Pin Escape Technical Concepts

What follows are notes meant to jog my memory and will thus fall short of being instructive in many instances.  However, I hope that some of the key details will be valuable.

Schoolyard Bully Headlock Series

  • The progression begins with an attempt at getting your hips adjacent to theirs and inserting an overhook with your top leg.
  • Sometimes, this first hook allows you to initiate the escape by pulling on their leg with your hook, turning your hips down and pushing with the toes of the other foot, posting, and driving the opponent’s head in the direction where they do not have base.
  • Other times, the person’s far, second leg is spread out in such a fashion so as to distribute the person’s weight evenly and preventing a loss of balance.  In this situation, you will have to overhook this second leg after establishing the initial hook, pulling it back until you compromise the opponent’s base and can take their back.
  • There will be times where your opponent runs away from your attempts at overhooking.  In these instances, begin to move in the opposite direction.  This creates the gap into which the opponent unwittingly falls into when you scissor your legs, go flat on your stomach, and pull him/her to the mat.
  • There may be times, especially when the opponent is very strong or is holding on for dear life that even with hip connection, and an overhooked top leg, it may feel difficult to come to the back.  In these cases, you must slide your second, non-hooking leg between their outstretched legs, which facilitates your getting under their center of gravity, and bridge to reverse the position.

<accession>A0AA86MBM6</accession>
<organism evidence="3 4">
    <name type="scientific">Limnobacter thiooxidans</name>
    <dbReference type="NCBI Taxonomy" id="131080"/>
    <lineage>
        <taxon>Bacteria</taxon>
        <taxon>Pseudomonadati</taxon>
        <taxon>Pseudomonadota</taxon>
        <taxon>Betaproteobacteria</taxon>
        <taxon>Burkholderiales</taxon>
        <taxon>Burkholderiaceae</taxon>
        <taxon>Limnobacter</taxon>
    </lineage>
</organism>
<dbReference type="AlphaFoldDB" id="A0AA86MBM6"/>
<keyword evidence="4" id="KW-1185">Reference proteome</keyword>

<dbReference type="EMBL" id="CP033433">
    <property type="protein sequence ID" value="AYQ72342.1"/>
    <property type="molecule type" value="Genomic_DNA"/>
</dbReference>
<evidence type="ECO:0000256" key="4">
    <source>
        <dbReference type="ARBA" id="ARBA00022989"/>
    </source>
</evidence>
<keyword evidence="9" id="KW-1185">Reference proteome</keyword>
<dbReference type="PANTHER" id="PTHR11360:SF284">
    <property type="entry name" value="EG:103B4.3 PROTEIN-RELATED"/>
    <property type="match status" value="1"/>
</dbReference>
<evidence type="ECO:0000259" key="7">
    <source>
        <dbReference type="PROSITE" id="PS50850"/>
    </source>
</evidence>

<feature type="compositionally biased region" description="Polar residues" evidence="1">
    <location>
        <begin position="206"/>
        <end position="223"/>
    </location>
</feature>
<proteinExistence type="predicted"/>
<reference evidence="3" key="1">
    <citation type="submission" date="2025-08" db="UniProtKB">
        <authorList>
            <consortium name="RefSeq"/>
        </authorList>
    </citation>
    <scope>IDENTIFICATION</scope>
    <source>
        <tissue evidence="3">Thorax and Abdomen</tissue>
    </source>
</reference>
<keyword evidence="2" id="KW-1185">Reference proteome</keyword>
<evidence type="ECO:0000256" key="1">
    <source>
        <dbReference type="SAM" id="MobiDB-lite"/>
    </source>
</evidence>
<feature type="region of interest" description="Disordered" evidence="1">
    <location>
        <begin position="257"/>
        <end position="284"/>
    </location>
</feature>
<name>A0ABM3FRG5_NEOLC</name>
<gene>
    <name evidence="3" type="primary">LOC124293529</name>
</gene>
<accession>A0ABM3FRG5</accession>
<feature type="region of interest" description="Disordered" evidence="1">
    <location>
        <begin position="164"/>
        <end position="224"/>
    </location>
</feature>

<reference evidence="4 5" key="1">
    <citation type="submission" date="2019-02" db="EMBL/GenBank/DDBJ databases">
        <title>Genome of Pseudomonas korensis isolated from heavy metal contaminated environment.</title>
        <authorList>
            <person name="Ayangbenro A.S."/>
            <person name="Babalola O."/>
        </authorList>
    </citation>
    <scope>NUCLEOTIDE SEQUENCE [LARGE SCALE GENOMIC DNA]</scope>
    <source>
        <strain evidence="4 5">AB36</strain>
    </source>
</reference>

Key points:

  • I thought I knew how to utilize the frame on the opponent’s jaw when in side mount position after reversing and coming on top to force them into releasing the headlock.  Tip: Instead of pushing on their jaw by outstretching your arms, maintain the distance in the frame from your forearm to your chest and rather lean the entire weight of your body onto the contact point with your opponent’s jaw.  Pushing on the jaw with your arms employs strength inefficiently.  Using the entire body on one fragile part of the body is much more efficient.
  • When inserting the hook for the escape, Christian recommends bringing your own knee to your shoulder and establishing the hook from this entry point as opposed to just throwing your leg over in an arcing fashion.

Kesa-gatame Escape

  • To prevent having the trapped arm put into a lock, look for your opposite hand and establish a strong grip/hug either low on the opponent’s waist or high up by their armpit.
  • Once this is established, walk your hips quickly until they are right up against the back of your opponent’s hips.
  • The bridge escape has two distinct phases.  The objective of the first is to bridge with the objective of having your opponent’s head land at your “1:30.”  Once here, the opponent should feel very light, and you complete the bridge to the side.
  • If the opponent’s reaction is to base with their arm, take advantage of the release of your arm to bring it close to your body, elbow in, and firm frame connected to your opponent’s hip.  Now, other escapes are possible.

Interesting note: